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Flying cross: most of each airline’s website visitors also check out one (or more) of their competitors

Source: Roy Morgan Single Source, January - December 2015, sample n = 2,970 Australians 14+ who visited one of more of these airlines’ websites in the last four weeks.

4.23 million Australians 14+ (22%) visit one or more of airline websites in an average four weeks, including Qantas (2.73m), Jetstar (1.93m), Virgin Australia (1.87m) and Tiger (572,000), Roy Morgan Research shows. Despite all the flight comparison websites available, from 55% to 81% of these airline’s website visitors also compare directly with the alternatives.   

Visitors to the Qantas website are the most loyal: 45% aren’t going to any of the other three airlines’ sites during the same four-week period as clicking on Qantas. 28% will check out one other airline’s website, 19% will also go to two of the other three, and the remaining 8% visit all four.

Jetstar and Virgin share similar cross-over rates, however slightly more of Jetstar’s website visitors go to only its website (28% compared with 25% of Virgin’s), while more of Virgin’s visit one other airline (35% compared with 31% of Jetstar)— and in over two-thirds of cases, that other website is Qantas.

Tiger, however, has almost a reverse cross-over profile to Qantas: less than one in five visitors to the Tiger website (19%) are loyal. 24% also go to one other site (around 77% of the time, that’s Jetstar), 19% visit two others, and a massive 38% of all visitors to Tiger’s website also check out every single one if its domestic competitors.

 % of airline’s website visitors who go to other airlines’ sites too

Source: Roy Morgan Single Source, January - December 2015, sample n = 2,970 Australians 14+ who visited one of more of these airlines’ websites in the last four weeks. Total does not equal 100% for Jetstar due to rounding.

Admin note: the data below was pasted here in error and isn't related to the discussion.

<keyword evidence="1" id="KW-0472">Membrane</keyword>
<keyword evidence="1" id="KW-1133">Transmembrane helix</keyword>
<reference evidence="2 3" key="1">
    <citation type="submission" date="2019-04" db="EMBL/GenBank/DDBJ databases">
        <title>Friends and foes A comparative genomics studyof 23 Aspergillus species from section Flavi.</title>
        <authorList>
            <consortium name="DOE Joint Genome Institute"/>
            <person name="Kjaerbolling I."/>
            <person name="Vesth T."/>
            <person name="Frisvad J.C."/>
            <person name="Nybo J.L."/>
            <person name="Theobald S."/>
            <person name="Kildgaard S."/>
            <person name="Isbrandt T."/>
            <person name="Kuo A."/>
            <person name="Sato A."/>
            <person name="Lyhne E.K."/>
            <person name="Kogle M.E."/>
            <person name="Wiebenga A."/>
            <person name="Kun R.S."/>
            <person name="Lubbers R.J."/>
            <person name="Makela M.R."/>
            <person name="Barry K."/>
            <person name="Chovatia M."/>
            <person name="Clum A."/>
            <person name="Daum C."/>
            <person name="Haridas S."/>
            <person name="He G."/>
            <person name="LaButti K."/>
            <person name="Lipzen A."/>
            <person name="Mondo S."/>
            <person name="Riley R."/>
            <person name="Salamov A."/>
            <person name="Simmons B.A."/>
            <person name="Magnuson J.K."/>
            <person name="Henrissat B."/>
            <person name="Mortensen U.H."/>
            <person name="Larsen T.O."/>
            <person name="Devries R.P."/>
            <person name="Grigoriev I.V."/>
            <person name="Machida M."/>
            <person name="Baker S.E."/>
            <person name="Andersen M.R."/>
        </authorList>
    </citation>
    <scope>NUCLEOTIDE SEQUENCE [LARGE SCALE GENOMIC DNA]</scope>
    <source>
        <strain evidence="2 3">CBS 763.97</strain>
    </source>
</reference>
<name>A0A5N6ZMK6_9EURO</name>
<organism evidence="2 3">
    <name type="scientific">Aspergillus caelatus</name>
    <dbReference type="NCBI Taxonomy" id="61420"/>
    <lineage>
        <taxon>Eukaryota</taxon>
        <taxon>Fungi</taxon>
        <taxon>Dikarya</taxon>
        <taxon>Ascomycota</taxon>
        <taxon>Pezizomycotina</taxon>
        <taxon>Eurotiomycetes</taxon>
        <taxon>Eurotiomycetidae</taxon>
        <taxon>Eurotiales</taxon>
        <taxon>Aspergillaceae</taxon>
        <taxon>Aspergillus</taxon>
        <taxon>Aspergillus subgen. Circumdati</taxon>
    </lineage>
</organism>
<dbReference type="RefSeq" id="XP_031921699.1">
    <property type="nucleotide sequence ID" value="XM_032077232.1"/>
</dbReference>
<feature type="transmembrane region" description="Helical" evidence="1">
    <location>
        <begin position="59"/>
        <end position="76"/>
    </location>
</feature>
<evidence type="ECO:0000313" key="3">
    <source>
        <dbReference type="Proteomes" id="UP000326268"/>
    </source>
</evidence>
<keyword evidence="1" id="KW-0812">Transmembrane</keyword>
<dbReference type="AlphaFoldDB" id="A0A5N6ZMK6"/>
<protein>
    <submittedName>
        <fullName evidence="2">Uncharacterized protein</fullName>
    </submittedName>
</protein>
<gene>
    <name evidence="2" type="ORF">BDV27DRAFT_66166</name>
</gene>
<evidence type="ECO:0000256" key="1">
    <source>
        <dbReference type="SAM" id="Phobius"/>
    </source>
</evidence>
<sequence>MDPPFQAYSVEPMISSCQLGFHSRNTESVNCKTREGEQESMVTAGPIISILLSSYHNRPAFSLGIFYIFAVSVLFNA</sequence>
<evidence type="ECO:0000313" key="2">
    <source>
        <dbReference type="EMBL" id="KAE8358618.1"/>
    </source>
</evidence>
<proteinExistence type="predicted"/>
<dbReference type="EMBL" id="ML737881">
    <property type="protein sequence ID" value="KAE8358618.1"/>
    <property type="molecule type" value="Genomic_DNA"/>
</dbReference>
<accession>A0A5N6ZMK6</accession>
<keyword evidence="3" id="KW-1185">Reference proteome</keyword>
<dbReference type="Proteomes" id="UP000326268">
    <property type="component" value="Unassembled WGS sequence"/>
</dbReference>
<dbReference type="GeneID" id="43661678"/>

Michele Levine, CEO, Roy Morgan Research, says:

“Qantas is the most popular airline website, with 2.7 million unique visitors in an average four weeks—45% of whom don’t even look at its competitors’ sites.  However 81% of visitors to the Tiger website are also visiting one or more of the others.

“Both ends of the spectrum represent a certain type of electivity, but with different aims: people going to only one airline’s website are clearly more particular about whom they fly with, while those going to all four in the same period want to leave no stone unturned when it comes to getting the ideal price, flight time, inclusions or points.

"A key goal for each airline should be to understand which of their website visitors will be (or have already been) comparing flights on the other sites, and what drives this cross-visitation to and from their own site.

“Interestingly, cross-visitation is also an important area of concern for commercial sites designed to provide a one-stop service: 1.2 million Australians visit Webjet, the most popular flight comparison website, in an average four weeks—but 70% of them nevertheless also visit one or more airline sites.” 

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About Roy Morgan

Roy Morgan is the largest independent Australian research company, with offices throughout Australia, as well as in Indonesia, the United States and the United Kingdom. A full service research organisation specialising in omnibus and syndicated data, Roy Morgan has over 70 years’ experience in collecting objective, independent information on consumers.

Margin of Error

The margin of error to be allowed for in any estimate depends mainly on the number of interviews on which it is based. Margin of error gives indications of the likely range within which estimates would be 95% likely to fall, expressed as the number of percentage points above or below the actual estimate. Allowance for design effects (such as stratification and weighting) should be made as appropriate.

Sample Size

Percentage Estimate


25% or 75%

10% or 90%

5% or 95%